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For UNC chemist Jerry Xu, Monday, Aug. 28 started off “pretty normal."

Xu, who graduated in May and now works in Murray Hall, received an Alert Carolina message that an armed and dangerous person was on or near campus at 1:04 p.m. While hiding in his lab, Xu said the tight-knit community in the chemistry department allowed him to quickly receive and share information with others in labs.

“We were able to get updates about what was going on probably a lot sooner than the general public outside,” he said.

In the aftermath of the shooting, some students and community members have expressed concerns that communication from UNC and the Town of Chapel Hill was disorganized during the lockdown.

Jenna Gartland, a UNC senior, said conflicting information received during the shooting heightened the fear students were experiencing.

“We need a method of clear communication and preventing misinformation,” she said. “But I’m not sure what that looks like.”

In a post on X during Monday’s event, Gartland called the University’s Alert Carolina messages “confusing and scary.”

“UNC please do better,” she said. 

According to a statement from UNC Media Relations, the University maintains a “comprehensive safety resource for the entire campus community” through its Emergency Action Plan. The plan describes the steps that people on campus should take during an emergency, including shelter-in-place procedures.

Information from the EAP is presented through public safety campaigns throughout the year, including at First-Year New Student Orientation, Graduate Orientation and in campuswide emails. Specific training for active shooter situations is available for campus groups upon request, according to the UNC Police website.

Xu said he was concerned that some faculty were not properly trained by the University to handle an active shooter situation. He said that while the chemistry department provided active shooter training when he was a chemistry lab teaching assistant, this sort of training should be mandated across campus, not just available when requested.

“I think at the very least all the faculty need to be trained in what to do in a situation like this,” Xu said. “The students — as terrible as it may sound — have probably been trained prior to coming to college.”

Because the shooting happened on campus, the case was under the jurisdiction of UNC Police, not the Chapel Hill Police Department. UNC Police has authority over campus while CHPD has authority over the rest of Chapel Hill, including downtown areas.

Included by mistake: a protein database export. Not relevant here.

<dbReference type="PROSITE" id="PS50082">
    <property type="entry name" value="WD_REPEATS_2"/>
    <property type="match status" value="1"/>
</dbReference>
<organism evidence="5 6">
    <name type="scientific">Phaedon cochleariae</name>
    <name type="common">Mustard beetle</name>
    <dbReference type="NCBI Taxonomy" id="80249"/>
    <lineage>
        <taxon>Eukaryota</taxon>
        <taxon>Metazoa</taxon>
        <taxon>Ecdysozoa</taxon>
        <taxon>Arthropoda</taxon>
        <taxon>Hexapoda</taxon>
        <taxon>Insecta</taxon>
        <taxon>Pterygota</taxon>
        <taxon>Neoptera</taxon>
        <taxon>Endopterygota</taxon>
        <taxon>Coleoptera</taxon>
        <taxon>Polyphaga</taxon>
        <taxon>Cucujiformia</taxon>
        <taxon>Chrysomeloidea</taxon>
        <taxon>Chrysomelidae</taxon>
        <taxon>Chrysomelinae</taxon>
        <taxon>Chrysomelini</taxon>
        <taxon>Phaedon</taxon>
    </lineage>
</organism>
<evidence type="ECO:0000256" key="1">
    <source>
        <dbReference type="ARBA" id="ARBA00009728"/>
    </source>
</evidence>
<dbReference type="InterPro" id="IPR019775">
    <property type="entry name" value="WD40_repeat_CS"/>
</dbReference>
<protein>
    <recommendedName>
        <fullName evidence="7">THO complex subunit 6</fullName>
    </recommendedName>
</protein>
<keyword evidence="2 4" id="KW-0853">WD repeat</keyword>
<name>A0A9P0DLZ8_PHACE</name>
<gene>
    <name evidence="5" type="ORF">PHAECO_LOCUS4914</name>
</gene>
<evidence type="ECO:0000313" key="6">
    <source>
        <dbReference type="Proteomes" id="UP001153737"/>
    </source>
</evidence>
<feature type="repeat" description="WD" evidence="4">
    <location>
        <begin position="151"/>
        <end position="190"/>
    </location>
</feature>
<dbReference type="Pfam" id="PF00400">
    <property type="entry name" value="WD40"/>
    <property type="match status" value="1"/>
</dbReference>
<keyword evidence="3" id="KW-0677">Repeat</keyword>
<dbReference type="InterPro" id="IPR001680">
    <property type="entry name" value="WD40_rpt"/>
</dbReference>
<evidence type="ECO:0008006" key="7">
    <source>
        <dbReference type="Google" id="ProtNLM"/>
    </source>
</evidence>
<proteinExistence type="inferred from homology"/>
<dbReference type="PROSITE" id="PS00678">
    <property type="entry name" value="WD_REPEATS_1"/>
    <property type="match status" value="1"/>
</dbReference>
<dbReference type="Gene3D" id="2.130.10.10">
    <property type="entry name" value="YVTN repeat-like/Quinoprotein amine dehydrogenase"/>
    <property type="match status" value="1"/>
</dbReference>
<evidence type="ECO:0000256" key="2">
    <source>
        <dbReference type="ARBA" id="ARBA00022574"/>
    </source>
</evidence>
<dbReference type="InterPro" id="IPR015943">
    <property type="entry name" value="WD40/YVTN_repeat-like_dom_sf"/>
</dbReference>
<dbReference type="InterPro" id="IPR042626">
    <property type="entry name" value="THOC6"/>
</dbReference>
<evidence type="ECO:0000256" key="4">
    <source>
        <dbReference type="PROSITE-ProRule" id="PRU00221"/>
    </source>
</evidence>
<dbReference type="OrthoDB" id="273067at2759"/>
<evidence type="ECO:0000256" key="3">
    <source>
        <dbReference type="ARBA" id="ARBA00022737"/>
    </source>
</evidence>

Alex Carrasquillo, the community safety public information officer for the Town of Chapel Hill, said in an email statement that the Town’s police and fire departments responded immediately in support of UNC Police. The Town offered any additional assistance upon request from the University, he said.

According to Carrasquillo, town residents received community safety alerts across police jurisdictions from OC Alerts, the public alert and warning system for Orange County. However, community members must opt in to receive these alerts.

Community members who have neither connection to the University nor access to OC Alerts were warned about the situation through unofficial channels — like local news stations or emergency scanners.

Laney Sheehan, an employee of Epilogue Books Chocolate Brews, said she and other people in the store became aware of the active shooter situation through Alert Carolina messaging. 

“We very calmly decided we're going to make an announcement, so I went out and I said, ‘Hey, everyone, if you didn't get the Alert Carolina notice there is an armed individual walking around campus, so we're going to move everyone away from the windows and lock the front doors,” she said.

Sheehan received Alert Carolina updates because she is a recent graduate of UNC. She said that, as they received updates, she and her coworkers did their best to communicate all the accurate information about the shooting with customers.

Catherine Flowers, a retired Raleigh Police officer who now teaches workplace violence and active shooter preparedness, was on East Franklin Street during Monday’s shooting. She said she witnessed police directing traffic on Franklin Street as part of a plan to keep UNC’s campus secure, but that the plan likely wasn’t communicated with students.

While Flowers said she was sure UNC Police had comprehensive measures in place, it seemed like they weren’t communicated effectively. She said it was important that people know how to respond in active shooter situations and that police response should be a collaborative effort between UNC and surrounding communities.

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“They should be working in tandem with one another," she said. "The core of the assessment should be taking place at the institution itself."

Abby Pender contributed reporting to this story.

@ashnqm | @wslivingston_

@dailytarheel |

Ashley Quincin

Ashley Quincin is a 2023-24 assistant university desk editor at The Daily Tar Heel. She has previously served as a university staff writer. Ashley is a senior pursuing a degree in English and comparative literature, with a double minor in media and journalism and composition, rhetoric and digital literacy.

Walker Livingston

Walker Livingston is a 2023-24 assistant city & state editor at The Daily Tar Heel. She has previously served as summer city & state editor. Walker is a sophomore pursuing a double major in journalism and media and American studies, with a minor in data science.  

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